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Thread: How much do you volunteer? Where?

  1. #21
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    When I retired I volunteered with a few organizations for 3 years and quit about 8 months ago. I got sick of a few things: having to be somewhere at a set time, people acting too important and like it was life or death when it was nowhere close, people being bossy and most of it was grunt work. At 1 point I thought I had found the perfect opportunity. A home for young teen pregnant girls was opening and they wanted to prepare them for being able to support themselves etc. WEll I do career testing and counseling, academic testing etc so I offered to buy the tests which are expensive, do the testing and help the girls come up with a realistic career plan like I did when I was working with clients for 20+ years. I was basically told "Here are the volunteer positions we have available"- "Do you want one of them?" Uh-no. I have always helped individual people my entire life and continue to do that. No more group stuff for me.

  2. #22
    Senior Member razz's Avatar
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    TT, it is so frustrating when the organizations have limited scope for the volunteer skills available, needed but not included in the program.

  3. #23
    Senior Member bae's Avatar
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    I volunteer 24x7 for our local Fire/Rescue agency. This involves being on call from home and responding to events, as well as serving multiple 12-hour shifts in-station each month. There are also at minimum 4 drill sessions of 3-5 hours a month for various disciplines. So assuming 2 shifts minimum, that's 40 hours of time, before any calls are accounted for, and I generally respond to 3-4 calls a week on average, for 2 hours per call on average, unless it's a major fire/hazmat/technical rescue event, in which case the call can run for much much longer. So it's basically a half-time job, more so if you include the physical training/workouts necessary to consistently pass the physical/agility testing :-)

    I also serve on the county Planning Commission, which generally involves one day a month of meetings/hearings, and probably 3-4 days of preparation/research for each meeting.

    I'm also an elected official for a position that pays ~$200/month, and requires two 3-4 hours meetings each month, plus several days of preparation/other work outside our Commission meetings.

    I'm on the board of our village's water system association - 1-2 meetings a month of 3 hours' duration, plus another 2-3 days of behind-the-scenes work each month.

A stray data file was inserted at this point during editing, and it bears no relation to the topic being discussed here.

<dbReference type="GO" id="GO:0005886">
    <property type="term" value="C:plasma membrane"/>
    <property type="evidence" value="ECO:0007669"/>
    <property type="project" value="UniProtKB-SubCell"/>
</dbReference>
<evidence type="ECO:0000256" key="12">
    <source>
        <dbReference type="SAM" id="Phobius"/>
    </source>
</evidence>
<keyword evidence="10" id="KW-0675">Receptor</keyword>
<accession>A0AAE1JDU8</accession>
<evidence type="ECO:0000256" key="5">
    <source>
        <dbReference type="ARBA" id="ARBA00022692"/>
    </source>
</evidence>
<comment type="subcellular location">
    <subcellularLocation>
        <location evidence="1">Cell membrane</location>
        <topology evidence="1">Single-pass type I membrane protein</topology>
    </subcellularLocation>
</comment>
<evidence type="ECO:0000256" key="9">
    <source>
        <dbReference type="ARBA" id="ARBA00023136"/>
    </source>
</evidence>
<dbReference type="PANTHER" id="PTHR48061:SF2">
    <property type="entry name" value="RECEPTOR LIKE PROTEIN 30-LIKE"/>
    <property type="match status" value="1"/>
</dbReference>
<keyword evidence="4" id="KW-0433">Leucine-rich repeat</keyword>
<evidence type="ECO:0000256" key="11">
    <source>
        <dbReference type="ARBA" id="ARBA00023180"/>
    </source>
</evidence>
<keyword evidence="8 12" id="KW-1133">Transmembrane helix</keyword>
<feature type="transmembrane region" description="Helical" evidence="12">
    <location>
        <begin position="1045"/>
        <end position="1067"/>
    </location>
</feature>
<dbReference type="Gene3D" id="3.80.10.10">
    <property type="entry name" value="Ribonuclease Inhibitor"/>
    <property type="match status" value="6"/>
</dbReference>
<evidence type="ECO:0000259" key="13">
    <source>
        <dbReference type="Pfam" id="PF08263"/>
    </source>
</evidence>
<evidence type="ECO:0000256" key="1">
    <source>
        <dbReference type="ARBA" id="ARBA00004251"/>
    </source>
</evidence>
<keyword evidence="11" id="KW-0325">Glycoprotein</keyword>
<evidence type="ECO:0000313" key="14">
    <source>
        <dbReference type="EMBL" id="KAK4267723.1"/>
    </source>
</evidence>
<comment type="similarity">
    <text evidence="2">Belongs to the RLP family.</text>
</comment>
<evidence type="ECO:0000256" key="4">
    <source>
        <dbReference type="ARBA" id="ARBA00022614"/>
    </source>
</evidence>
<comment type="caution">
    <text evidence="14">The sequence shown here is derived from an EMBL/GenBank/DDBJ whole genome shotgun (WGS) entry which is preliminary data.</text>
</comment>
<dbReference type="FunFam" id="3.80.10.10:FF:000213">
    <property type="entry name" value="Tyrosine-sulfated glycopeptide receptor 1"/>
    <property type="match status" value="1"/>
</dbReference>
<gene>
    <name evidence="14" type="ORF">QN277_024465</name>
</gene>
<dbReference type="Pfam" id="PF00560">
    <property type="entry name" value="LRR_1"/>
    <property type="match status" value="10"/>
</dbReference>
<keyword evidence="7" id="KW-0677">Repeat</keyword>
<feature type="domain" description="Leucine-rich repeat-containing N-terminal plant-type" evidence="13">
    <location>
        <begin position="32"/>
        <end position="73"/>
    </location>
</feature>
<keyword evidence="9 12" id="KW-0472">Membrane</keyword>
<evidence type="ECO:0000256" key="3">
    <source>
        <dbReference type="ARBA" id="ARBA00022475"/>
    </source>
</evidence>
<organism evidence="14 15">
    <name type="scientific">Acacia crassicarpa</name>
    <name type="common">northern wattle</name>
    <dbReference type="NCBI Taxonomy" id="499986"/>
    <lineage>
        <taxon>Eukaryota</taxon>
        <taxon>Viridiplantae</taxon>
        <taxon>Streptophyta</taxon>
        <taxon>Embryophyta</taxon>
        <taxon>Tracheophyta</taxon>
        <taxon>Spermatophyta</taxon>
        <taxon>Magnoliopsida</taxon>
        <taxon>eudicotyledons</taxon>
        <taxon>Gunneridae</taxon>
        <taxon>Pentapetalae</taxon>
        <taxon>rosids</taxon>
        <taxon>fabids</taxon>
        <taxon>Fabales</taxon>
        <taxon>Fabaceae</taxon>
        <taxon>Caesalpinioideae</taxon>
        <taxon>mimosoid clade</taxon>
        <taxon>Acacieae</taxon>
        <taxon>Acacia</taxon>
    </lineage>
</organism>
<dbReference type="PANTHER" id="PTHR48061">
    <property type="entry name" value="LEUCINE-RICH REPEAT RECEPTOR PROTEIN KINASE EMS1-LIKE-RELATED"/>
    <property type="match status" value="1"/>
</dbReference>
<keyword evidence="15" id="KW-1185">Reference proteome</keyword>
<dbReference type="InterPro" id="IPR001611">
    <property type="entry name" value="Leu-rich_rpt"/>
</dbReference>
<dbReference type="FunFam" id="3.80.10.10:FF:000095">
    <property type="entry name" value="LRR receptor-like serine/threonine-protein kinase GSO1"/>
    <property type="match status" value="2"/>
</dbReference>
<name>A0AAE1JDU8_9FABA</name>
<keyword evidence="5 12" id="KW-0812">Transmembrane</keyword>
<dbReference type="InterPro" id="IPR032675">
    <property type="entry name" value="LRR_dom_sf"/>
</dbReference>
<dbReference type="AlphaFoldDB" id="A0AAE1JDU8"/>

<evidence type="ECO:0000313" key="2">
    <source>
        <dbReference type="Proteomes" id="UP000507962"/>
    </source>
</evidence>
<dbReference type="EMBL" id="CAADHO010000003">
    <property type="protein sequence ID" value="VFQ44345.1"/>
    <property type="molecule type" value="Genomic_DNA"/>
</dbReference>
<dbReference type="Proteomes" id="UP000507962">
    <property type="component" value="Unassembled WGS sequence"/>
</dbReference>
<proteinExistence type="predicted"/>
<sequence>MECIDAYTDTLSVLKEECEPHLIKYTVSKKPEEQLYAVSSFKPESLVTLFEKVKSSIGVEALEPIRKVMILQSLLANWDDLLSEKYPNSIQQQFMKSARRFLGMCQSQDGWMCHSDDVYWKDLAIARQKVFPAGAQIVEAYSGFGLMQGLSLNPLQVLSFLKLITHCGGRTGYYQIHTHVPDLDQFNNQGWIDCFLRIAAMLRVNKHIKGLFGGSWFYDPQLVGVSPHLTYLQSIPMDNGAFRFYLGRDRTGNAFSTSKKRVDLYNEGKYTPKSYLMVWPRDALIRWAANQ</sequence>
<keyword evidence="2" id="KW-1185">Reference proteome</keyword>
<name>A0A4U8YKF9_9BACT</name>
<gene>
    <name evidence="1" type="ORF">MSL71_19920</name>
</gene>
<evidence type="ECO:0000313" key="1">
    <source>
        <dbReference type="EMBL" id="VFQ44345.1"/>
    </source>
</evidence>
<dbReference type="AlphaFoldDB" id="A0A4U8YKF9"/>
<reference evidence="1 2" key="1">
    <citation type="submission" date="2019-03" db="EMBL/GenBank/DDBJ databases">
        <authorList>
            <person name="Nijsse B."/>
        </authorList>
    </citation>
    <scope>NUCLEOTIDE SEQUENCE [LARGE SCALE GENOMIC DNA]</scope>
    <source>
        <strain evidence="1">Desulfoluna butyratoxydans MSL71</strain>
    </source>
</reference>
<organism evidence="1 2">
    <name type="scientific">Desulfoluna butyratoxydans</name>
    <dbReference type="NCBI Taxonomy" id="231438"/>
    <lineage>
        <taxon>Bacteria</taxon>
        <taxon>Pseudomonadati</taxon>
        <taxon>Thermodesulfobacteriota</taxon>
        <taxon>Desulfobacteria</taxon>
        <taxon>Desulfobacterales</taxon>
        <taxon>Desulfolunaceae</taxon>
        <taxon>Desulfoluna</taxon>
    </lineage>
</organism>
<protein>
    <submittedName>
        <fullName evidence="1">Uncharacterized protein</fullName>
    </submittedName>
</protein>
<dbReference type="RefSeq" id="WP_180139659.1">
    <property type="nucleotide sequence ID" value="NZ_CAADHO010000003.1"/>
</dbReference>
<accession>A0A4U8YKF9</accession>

I'm on the emergency preparedness team for our local neighborhood association, which requires a few hours a month.

    So, I'm glad I'm "retired".

  4. #24
    Senior Member iris lilies's Avatar
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    Quote Originally Posted by Simplemind View Post
    I do one 12 hour shift a week for a trauma intervention group (usually an unexpected death but can be any kind of trauma), then my husband and I do 2-3 days of Meals on Wheels which we love. I started that for him after he had his stroke because it helped him to practice remembering routes, orders and names. We have become very close to many of our clients. We also grow a huge garden in the summer and take most of it to the food bank or our MOW clients. I used to do Ski Patrol but haven't in a few years.
    I am more happy volunteering than I ever was at work. I love helping people first hand and seeing the results as opposed to my previous job that was cloaked in negativity and interactions were overwhelmingly negative.
    i really
    like approach to Meals on Wheels, you set it up to get specific things out of it yourself. That makes perfect sense!

    We do bulldog rescue, and when we have foster dogs its not because we are doing it out of the goodness of our hearts, we do it because we love bulldogs. They entertain me. I am curious about any one of them, I like the variety of bulldog personalities that come through our house, it adds life and spice to our household, they enrich our lives.

  5. #25
    Senior Member Williamsmith's Avatar
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    I did forget......I was a baseball coach for ten years. I guess that qualifies.

  6. #26
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    I was also on the fundraising committee for an online rescue group for dogs. WE got one of our dogs from them. WEll I was racking my brain to come up with ideas and then it would take the 2 woman that started the group forever to say yes or no. A friend of mine that fostered for that group said she thought some of my ideas were great and they should have let me do them. They did say yes to some but it took so long that your enthusiasm wanes. After a few years of it I and most of the others gave up. They no longer take in new dogs because they don't have enough $ coming in.